How To Write More Powerfully A Book Review For Busy Authors-kasey chase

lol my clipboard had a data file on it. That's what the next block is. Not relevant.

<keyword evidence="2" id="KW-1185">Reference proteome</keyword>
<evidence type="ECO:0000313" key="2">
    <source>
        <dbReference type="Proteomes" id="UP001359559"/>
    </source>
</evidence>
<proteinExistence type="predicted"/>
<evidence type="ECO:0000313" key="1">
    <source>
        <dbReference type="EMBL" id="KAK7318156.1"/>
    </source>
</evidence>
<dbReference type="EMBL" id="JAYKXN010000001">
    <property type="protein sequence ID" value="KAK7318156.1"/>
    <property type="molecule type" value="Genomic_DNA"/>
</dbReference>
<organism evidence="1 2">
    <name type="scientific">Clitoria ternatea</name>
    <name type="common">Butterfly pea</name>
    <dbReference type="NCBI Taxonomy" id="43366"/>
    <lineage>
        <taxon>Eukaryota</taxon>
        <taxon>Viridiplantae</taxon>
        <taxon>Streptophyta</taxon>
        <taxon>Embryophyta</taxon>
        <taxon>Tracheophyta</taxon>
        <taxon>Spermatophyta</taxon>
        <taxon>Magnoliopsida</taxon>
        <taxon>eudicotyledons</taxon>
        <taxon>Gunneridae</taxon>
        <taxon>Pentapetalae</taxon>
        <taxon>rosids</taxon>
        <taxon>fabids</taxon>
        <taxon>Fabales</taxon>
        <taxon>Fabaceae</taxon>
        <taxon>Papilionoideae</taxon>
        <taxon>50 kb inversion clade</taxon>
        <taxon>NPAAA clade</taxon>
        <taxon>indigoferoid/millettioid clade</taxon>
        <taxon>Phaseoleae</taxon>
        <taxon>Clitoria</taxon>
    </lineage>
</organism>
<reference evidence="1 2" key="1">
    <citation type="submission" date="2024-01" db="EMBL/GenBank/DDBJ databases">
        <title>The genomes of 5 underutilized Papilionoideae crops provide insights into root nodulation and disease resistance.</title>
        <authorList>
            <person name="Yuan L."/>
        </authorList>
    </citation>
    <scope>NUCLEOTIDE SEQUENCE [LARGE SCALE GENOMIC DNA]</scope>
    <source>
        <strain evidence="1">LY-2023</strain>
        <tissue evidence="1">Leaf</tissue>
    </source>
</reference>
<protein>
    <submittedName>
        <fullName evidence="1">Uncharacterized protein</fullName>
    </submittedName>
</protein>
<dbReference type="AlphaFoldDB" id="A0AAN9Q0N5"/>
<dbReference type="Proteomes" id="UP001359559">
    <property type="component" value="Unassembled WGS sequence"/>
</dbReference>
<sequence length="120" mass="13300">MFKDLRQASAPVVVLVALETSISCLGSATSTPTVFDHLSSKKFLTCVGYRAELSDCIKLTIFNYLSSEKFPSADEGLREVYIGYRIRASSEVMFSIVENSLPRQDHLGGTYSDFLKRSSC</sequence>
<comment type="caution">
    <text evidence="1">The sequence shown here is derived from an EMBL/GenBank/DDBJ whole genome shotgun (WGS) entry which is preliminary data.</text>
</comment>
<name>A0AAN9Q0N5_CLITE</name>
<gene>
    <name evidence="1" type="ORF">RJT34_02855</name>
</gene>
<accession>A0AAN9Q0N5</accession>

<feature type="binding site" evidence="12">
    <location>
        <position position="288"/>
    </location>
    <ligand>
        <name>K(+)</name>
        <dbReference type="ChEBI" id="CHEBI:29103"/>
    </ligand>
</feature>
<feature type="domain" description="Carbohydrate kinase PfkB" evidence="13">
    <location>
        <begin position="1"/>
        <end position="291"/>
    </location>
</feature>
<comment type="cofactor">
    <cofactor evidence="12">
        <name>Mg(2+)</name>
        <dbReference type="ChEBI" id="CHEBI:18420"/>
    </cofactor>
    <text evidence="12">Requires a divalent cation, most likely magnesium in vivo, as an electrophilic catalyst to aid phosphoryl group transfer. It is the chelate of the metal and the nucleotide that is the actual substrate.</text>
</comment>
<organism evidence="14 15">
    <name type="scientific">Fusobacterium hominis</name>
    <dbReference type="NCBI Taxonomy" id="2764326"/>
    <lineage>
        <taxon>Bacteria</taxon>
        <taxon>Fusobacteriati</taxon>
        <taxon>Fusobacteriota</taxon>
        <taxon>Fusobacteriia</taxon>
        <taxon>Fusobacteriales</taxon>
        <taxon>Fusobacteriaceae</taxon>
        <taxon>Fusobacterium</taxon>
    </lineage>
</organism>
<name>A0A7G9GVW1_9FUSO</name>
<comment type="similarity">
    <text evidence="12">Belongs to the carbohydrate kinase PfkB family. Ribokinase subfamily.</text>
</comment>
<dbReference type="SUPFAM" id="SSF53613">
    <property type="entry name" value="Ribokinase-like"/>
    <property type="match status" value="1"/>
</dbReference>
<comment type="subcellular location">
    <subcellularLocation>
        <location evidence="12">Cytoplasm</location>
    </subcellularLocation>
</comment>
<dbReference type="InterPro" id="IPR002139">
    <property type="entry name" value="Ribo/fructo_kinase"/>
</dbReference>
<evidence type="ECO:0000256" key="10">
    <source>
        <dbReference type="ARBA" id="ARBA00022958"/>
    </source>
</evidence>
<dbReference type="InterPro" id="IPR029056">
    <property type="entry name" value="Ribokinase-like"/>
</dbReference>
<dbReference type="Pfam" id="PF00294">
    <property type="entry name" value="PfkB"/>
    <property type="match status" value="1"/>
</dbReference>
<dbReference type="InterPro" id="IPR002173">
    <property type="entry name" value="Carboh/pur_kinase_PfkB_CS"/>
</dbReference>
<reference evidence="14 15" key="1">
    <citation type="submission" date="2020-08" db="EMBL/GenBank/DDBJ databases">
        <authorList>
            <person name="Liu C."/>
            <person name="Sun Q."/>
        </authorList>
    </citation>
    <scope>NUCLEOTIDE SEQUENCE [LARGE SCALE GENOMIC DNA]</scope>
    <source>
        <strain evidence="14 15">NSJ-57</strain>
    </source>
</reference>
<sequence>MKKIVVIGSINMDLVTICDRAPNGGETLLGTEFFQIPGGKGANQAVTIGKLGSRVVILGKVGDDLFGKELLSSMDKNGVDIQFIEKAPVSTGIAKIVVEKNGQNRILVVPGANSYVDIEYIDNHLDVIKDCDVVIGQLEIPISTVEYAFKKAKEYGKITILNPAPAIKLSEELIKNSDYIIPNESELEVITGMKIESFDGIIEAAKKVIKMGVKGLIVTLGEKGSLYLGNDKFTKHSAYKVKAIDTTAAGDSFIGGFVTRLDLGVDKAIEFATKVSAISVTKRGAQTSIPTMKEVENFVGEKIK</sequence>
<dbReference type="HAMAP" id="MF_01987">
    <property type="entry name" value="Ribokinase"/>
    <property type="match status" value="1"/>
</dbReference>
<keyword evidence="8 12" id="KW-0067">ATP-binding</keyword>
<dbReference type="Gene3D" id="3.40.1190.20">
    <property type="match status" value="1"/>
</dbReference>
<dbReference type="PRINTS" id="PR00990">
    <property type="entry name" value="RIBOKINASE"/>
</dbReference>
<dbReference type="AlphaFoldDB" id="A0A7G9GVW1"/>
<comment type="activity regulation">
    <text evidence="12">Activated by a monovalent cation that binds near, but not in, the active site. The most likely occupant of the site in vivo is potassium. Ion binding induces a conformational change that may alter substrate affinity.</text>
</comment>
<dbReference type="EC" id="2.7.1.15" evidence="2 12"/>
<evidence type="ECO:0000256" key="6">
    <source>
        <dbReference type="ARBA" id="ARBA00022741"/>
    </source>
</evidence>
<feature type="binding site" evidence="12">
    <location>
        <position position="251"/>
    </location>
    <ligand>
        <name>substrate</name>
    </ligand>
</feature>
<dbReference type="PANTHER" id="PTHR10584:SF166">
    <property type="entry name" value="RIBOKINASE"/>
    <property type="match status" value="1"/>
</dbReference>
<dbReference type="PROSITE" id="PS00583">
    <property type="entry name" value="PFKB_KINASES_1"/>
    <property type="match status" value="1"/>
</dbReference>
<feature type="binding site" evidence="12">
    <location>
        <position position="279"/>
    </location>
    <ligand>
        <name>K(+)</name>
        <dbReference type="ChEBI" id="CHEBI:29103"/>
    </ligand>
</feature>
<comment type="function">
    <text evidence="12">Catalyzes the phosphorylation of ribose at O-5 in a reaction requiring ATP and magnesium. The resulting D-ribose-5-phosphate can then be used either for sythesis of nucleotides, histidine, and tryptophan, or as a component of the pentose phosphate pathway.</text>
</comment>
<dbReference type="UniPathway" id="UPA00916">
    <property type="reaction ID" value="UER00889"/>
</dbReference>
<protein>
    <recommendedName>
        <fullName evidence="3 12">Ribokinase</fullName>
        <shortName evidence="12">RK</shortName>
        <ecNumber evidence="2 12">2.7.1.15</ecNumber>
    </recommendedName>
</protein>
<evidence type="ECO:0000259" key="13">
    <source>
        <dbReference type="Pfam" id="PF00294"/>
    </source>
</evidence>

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"Influencer," a New York Times Best selling book, was written by Patterson, Grenny, et al. It is full of excellent information, fun to read, and sheds light on a topic of vital important to all authors. When we try to get someone to change, whether that means asking our child to pick up his dirty socks, asking a vendor to deliver items on time, or requesting that our readers take action on a goal, we are seeking to influence behavior. We also try to influence ourselves to exercise more, spend less, or break a bad habit. As we teach, train, encourage, coach, heal, write, speak, or engage in a conversation, we influence others, whether we realize it or now. The premise of "Influencer" is that we can learn skills to make our influence more effective. All authors should read this book, especially the early chapters about the power of story. We write our books to help people change, to influence them to try new strategies, change behavior patterns, or dream bigger dreams. Listen to this and see how it applies to your book: "To change minds and to change behaviors, people need to know only two things, ‘Will this be worth it?’ and ‘Can I do it?" What does that tell you about the information that you need to put in the early chapters of your book? Stories offer hope, possible solutions, and a vicarious experience. As we put stories in our writing, we show that it is worthwhile and possible to do what we teach in our book. Stories are often more credible than facts or statistics. If stories have vivid details and concrete details, they create an empathetic reaction in readers, as if they were living the story personally. While you may never climb a pyramid in the rain forest of Guatemala, if I told you my story of conquering my fear of heights on a rickety wooden ladder going up the side of an ancient Mayan temple on a sticky day, you would experience my terror and triumph as I made it to the top. You’d remember a time when you faced one of your fears and tap into your own strength and power. That’s the power of story. The next part of the book outlines six sources of influence that impact motivation (Is this worth it?) and ability (Can I do it?) – Make the undesirable desirable – Harness peer pressure – Design rewards and demand accountability – Surpass your limits – Find strength in numbers – Change the environment Not surprisingly, the authors use wonderful stories to illustrate all this concepts. In my opinion, the stories are the most important part of the book. Like other business books, I found that the book got a little dull at the end. However, the early chapters are so terrific, that I read it all the way to the final page. I highly recommend that all of you read this book, especially the first seven chapters. You will find rich material to help you design the message of your book, grow your business, and improve your own life. Most public libraries should have a copy so you do not have to buy it if money is tight. As you read it, ponder these questions: – What do I want my readers to do? – How can I show them that it would be worth it? – What stories can I share to demonstrate that they can do the things I suggest? – What did I enjoy about this book? – How can I create an enjoyable experience for my readers? About the Author: 相关的主题文章: